Wednesday, January 21, 2009
The Giant of Illinois
My official inaugural festivities began on Monday afternoon, when I donned a ridiculous two-piece formal dress ($4.40 from Value Village) and proceeded to hang around Dupont Circle's bookstores, coffee houses, and bars all afternoon with Allison, Oliver, and Paul. The second-hand formal attire was warranted by the Big Shoulders Ball. After a nice dinner, Maudie and I caught a cab over to the Black Cat. (Our cabbie told us he was just planning to go home - he couldn't make money crawling around town in all the traffic.)
Kudos to the Hideout on the concert. They were shockingly punctual with the music acts, at least for awhile. We saw some great stuff: originals, covers, and special collaborations. David "Honeyboy" Edwards got one of the most appreciative reactions of the night, and various Curtis Mayfield covers were sung with enthusiasm. I enjoyed hearing my second-ever Sun Ra tribute set. My favorite part of the night came when Andrew Bird played a song I've dreamed of seeing him play for years - "Don't Be Scared." Tortoise played with him, and so did Janet Bean and Sally Timms - Sally handling the bulk of the female vocals. It was wonderful. It was apparently a Handsome Family kind of night - we also heard "The Giant of Illinois." Although, as Andrew commented, the song was apropos in name only.
In spite of some rousing solidarity tunes from the Waco Brothers, Maudie and I cut out before the end of the night. We had an early morning ahead of us. At 6:00 a.m. we donned eighteen layers of clothing and hit the dark streets on our way to the silver ticket line ... which was already enormous. We were lucky. Although we weathered freezing wind and some line jumpers, we got into the front portion of the silver area with very little trouble. We were inside the gates by 8:30. Many people we heard from in other sections weren't so lucky. Of course, from our spot slightly behind the reflecting pool, we couldn't see any video screens. We could see the capital, with the tiny little people milling about, but when the ceremony started in earnest the crowd surged forward and mostly blocked my view even of that. We were right below a speaker, though, so the words and music came through loud and clear. Being in the midst of such a crowd for such an event was pretty amazing. (And cold. Also very cold.) The details were the best part for me. Everyone around us laughing each time the loudspeakers solemnly announced, "Please be seated." A man from Kenya posing for photos with a contingent from Hawaii, all beaming and holding up flags and banners. A gentleman dressed as Abe Lincoln standing behind us. The yelp of joy that went up when the oath of office was complete and we heard, "Congratulations, Mr. President." During President Obama's speech, people calling out responses. "Yes, sir!" "That's right!" Hearing this speech without the chatter and dissection of commentators immediately following, allowing the unfiltered words themselves to bounce around in my head for awhile.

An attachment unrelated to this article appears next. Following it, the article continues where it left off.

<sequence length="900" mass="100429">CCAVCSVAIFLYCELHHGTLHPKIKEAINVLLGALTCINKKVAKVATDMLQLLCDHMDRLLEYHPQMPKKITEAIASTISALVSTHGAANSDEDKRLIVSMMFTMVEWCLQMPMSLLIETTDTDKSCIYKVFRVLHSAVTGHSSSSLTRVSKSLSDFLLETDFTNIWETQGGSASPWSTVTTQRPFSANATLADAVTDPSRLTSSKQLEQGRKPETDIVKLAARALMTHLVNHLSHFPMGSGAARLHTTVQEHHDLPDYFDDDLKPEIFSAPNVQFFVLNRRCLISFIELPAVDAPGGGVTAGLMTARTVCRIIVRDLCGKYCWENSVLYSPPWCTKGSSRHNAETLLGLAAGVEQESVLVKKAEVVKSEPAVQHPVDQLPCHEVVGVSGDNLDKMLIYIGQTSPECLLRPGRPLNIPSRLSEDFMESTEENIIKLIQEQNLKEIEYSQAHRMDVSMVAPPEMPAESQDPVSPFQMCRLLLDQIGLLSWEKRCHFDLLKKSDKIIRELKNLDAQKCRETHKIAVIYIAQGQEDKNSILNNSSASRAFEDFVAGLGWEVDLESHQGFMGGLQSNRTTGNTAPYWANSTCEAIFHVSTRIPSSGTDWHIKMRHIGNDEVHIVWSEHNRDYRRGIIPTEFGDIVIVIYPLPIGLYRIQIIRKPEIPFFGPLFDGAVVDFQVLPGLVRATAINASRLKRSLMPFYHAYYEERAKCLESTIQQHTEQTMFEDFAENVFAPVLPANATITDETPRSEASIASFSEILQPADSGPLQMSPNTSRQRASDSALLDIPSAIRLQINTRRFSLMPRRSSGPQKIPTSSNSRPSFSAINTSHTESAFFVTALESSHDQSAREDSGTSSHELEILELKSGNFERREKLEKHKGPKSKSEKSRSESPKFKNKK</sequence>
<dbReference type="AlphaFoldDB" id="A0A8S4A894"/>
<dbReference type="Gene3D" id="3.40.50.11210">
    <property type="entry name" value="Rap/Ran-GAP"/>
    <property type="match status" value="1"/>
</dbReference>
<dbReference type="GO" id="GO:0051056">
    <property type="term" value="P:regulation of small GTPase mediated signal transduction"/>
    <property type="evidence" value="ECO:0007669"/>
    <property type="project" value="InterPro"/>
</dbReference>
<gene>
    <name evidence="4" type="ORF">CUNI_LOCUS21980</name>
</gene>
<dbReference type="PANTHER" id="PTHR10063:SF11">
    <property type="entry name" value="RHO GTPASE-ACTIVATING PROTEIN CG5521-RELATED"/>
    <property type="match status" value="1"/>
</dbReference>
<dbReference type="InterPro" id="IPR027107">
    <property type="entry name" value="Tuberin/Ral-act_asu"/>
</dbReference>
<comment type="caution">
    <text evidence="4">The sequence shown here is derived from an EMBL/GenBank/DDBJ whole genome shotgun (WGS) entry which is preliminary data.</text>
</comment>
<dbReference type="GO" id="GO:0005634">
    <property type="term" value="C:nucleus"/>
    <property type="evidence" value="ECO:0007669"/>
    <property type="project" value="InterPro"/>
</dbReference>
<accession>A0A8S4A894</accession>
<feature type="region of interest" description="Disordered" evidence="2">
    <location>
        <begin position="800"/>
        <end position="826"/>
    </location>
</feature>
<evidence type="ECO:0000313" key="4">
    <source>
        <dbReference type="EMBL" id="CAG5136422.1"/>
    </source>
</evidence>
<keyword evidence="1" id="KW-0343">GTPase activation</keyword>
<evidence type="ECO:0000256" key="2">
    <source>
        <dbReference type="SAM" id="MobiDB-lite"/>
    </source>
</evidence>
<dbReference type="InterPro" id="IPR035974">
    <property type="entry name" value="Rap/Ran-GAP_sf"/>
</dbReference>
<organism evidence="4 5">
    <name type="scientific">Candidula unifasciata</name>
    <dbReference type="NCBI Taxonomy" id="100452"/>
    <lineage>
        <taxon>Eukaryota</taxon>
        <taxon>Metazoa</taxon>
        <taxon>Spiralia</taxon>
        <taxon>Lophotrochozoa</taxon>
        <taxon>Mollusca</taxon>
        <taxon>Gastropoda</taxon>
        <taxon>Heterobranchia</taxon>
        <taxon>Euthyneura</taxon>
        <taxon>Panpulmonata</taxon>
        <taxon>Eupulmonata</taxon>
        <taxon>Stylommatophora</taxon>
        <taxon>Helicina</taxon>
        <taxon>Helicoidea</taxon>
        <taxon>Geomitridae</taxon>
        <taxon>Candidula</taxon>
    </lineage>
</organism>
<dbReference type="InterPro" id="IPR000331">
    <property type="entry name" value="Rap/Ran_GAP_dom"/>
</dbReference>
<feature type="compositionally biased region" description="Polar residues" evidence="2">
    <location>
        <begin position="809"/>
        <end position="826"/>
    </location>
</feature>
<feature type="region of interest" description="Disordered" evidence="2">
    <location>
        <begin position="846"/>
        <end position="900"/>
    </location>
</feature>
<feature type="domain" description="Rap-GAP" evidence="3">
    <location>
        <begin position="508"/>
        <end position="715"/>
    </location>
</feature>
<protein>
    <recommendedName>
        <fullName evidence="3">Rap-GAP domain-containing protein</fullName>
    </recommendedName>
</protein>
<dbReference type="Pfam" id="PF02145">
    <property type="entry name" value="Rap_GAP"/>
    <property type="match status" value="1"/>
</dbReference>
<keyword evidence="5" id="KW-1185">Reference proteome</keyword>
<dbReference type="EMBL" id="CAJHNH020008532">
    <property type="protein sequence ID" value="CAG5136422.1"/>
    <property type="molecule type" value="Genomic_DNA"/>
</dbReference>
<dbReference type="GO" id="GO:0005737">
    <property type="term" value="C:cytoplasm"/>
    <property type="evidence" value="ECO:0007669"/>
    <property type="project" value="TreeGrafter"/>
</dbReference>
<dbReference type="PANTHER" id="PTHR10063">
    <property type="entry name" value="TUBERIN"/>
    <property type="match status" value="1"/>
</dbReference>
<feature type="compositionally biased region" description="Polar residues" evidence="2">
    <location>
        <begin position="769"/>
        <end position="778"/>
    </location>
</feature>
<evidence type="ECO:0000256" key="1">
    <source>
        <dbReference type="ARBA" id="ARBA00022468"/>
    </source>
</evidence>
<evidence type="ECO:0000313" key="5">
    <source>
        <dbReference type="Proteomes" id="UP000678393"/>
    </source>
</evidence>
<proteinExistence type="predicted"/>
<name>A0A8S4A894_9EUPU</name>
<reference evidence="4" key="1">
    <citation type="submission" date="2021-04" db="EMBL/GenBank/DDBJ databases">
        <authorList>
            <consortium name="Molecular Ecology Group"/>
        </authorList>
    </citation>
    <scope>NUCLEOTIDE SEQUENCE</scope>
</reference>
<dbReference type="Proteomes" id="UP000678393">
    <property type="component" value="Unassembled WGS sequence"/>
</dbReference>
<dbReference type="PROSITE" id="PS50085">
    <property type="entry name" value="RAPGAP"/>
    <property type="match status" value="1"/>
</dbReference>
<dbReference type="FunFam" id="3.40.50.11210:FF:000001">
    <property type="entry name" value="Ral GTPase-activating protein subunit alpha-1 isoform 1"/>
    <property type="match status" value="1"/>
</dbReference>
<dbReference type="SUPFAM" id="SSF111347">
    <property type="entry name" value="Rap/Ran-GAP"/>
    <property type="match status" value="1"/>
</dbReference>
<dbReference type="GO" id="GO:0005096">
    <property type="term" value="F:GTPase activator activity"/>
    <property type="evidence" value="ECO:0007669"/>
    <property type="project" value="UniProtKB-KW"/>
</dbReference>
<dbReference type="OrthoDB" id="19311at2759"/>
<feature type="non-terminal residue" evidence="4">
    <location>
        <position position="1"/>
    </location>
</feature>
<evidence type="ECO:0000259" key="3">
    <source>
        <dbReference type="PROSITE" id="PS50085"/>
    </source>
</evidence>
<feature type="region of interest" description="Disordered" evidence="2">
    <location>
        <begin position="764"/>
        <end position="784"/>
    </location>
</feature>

After the ceremony, we followed the masses in the general direction of Maudie's hotel. I think we made it within twenty or twenty-five minutes, which was a minor miracle judging from the gridlock Heidi and Paul were stuck in, and our view of the unending crowds streaming past below. We thawed slowly, scarfing down vending machine snacks and cold leftover pizza - our only possible food options given the choas on the street. When our purple ticketed friends finally arrived, we watched luncheon and parade coverage from the comfort of the 7th floor. Later that evening we braved the crowds again for the sake of a long, leisurely, celebratory dinner at Dino. On the metro back to Takoma, a woman sitting behind us showed us a photo a friend had sent her in a text message: she was at a ball, and the president and first lady had just had their first dance.
Finally back at Heidi's house, we relaxed and watched ball coverage. I packed. Super Shuttle picked me up at 2:30 a.m. I'd been afraid that getting to the airport on time might be a problem, but all was calm. I was back by 9:15, and proceeded to the office where I worked a full day. And then I went grocery shopping. And now I'm home.
I kind of want to lie down and collapse for 24 hours, but mostly I'm still happy and excited. I realized today that as much fun as the inauguration was, it wasn't the event itself I was really looking forward to. I was looking forward to the result of that event. To right now, and the fact that Barack Obama is our president. I know this will feel perfectly normal to me soon enough, and that thought makes me happy, too. So far, so good.